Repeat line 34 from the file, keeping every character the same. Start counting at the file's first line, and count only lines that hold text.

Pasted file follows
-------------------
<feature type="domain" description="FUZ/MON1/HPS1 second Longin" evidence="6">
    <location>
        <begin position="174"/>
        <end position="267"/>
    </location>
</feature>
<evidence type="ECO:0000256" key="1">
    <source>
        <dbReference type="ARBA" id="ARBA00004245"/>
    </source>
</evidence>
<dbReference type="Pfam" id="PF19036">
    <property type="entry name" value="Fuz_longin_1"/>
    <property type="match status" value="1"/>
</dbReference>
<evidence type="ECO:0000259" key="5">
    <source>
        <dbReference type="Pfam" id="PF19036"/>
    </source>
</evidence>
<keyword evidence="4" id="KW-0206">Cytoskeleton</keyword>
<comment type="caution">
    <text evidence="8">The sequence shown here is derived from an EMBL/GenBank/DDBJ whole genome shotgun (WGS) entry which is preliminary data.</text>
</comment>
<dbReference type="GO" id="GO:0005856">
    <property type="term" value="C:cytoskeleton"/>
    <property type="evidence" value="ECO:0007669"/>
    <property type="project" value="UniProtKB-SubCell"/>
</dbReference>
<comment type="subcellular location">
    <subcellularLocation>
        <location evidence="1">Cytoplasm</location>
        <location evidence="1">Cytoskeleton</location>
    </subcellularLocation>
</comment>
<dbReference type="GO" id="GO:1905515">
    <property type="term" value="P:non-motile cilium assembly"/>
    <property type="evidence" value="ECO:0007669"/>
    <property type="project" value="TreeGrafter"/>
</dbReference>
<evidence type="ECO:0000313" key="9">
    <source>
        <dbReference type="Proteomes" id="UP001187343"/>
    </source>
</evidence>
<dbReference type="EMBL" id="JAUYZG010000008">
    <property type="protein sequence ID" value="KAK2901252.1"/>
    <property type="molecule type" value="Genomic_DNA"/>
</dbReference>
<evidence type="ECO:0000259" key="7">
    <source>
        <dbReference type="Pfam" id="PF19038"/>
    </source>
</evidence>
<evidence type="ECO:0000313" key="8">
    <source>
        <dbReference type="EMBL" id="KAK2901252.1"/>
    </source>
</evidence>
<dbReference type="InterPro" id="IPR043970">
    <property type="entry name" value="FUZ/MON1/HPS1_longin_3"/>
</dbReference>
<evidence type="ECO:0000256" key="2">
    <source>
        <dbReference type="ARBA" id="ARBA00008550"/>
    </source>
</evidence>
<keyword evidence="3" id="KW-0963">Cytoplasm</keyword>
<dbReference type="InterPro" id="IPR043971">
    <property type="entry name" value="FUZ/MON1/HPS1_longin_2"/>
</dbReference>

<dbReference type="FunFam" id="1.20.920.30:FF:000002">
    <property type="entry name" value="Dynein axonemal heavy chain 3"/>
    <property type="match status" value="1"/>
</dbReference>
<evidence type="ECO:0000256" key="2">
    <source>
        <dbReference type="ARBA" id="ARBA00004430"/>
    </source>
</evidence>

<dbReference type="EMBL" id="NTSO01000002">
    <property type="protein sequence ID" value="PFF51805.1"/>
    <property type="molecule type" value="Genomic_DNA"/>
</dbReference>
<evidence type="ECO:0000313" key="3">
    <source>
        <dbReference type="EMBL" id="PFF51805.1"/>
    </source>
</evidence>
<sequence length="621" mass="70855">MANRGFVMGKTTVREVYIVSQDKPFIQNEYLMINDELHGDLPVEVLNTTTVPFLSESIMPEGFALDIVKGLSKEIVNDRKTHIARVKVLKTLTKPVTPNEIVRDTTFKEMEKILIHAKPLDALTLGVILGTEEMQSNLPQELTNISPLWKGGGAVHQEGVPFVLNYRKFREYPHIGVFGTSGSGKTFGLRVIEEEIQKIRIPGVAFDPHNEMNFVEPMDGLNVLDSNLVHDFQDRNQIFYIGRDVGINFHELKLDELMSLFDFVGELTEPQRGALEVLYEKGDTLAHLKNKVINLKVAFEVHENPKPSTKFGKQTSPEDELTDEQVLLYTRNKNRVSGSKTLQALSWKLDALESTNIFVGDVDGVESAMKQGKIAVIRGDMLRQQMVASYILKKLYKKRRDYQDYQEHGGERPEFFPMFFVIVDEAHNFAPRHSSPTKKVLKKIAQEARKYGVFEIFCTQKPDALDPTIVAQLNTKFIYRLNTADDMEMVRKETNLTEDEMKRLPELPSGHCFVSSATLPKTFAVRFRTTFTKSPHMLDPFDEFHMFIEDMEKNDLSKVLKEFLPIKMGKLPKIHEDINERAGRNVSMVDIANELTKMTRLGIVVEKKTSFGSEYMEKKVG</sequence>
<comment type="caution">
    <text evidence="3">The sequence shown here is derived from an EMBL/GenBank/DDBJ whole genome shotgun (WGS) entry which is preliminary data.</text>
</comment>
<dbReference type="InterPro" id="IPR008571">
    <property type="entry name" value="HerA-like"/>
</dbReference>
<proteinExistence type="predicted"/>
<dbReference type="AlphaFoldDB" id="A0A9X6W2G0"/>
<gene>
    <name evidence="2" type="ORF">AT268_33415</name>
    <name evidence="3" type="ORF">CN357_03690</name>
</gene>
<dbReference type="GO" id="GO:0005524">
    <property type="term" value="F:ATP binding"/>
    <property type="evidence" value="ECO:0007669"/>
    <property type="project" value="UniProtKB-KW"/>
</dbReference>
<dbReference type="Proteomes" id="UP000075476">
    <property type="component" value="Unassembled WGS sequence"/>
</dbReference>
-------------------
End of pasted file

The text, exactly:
    </subcellularLocation>